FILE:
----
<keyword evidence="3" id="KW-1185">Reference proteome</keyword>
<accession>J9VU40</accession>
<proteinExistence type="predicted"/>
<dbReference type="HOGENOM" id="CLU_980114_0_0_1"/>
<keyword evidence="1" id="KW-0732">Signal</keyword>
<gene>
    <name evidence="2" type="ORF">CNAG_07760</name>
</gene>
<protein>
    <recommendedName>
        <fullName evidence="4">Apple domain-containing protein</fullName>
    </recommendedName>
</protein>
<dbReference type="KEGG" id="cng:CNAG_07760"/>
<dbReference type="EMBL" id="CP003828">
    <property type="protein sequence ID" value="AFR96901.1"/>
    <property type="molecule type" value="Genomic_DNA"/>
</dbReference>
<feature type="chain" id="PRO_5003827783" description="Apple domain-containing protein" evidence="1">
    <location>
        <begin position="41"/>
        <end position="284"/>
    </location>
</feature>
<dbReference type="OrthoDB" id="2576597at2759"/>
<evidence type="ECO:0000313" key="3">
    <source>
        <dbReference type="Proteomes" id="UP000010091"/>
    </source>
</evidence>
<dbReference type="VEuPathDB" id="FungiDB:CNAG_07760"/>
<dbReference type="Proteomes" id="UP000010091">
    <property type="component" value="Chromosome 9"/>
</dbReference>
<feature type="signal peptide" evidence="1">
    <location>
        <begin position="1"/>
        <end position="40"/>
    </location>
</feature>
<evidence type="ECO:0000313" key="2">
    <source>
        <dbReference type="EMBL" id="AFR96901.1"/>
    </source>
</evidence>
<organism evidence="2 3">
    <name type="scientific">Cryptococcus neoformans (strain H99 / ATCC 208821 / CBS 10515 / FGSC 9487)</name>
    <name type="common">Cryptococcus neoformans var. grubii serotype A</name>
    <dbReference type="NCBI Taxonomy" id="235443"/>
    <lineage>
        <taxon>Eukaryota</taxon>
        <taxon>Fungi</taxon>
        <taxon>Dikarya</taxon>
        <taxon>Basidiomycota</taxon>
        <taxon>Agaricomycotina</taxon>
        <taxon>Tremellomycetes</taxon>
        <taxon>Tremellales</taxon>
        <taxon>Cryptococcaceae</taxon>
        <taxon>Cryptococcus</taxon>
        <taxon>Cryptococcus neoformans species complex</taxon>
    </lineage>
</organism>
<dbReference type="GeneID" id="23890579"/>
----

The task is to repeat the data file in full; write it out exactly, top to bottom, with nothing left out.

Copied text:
<keyword evidence="3" id="KW-1185">Reference proteome</keyword>
<accession>J9VU40</accession>
<proteinExistence type="predicted"/>
<dbReference type="HOGENOM" id="CLU_980114_0_0_1"/>
<keyword evidence="1" id="KW-0732">Signal</keyword>
<gene>
    <name evidence="2" type="ORF">CNAG_07760</name>
</gene>
<protein>
    <recommendedName>
        <fullName evidence="4">Apple domain-containing protein</fullName>
    </recommendedName>
</protein>
<dbReference type="KEGG" id="cng:CNAG_07760"/>
<dbReference type="EMBL" id="CP003828">
    <property type="protein sequence ID" value="AFR96901.1"/>
    <property type="molecule type" value="Genomic_DNA"/>
</dbReference>
<feature type="chain" id="PRO_5003827783" description="Apple domain-containing protein" evidence="1">
    <location>
        <begin position="41"/>
        <end position="284"/>
    </location>
</feature>
<dbReference type="OrthoDB" id="2576597at2759"/>
<evidence type="ECO:0000313" key="3">
    <source>
        <dbReference type="Proteomes" id="UP000010091"/>
    </source>
</evidence>
<dbReference type="VEuPathDB" id="FungiDB:CNAG_07760"/>
<dbReference type="Proteomes" id="UP000010091">
    <property type="component" value="Chromosome 9"/>
</dbReference>
<feature type="signal peptide" evidence="1">
    <location>
        <begin position="1"/>
        <end position="40"/>
    </location>
</feature>
<evidence type="ECO:0000313" key="2">
    <source>
        <dbReference type="EMBL" id="AFR96901.1"/>
    </source>
</evidence>
<organism evidence="2 3">
    <name type="scientific">Cryptococcus neoformans (strain H99 / ATCC 208821 / CBS 10515 / FGSC 9487)</name>
    <name type="common">Cryptococcus neoformans var. grubii serotype A</name>
    <dbReference type="NCBI Taxonomy" id="235443"/>
    <lineage>
        <taxon>Eukaryota</taxon>
        <taxon>Fungi</taxon>
        <taxon>Dikarya</taxon>
        <taxon>Basidiomycota</taxon>
        <taxon>Agaricomycotina</taxon>
        <taxon>Tremellomycetes</taxon>
        <taxon>Tremellales</taxon>
        <taxon>Cryptococcaceae</taxon>
        <taxon>Cryptococcus</taxon>
        <taxon>Cryptococcus neoformans species complex</taxon>
    </lineage>
</organism>
<dbReference type="GeneID" id="23890579"/>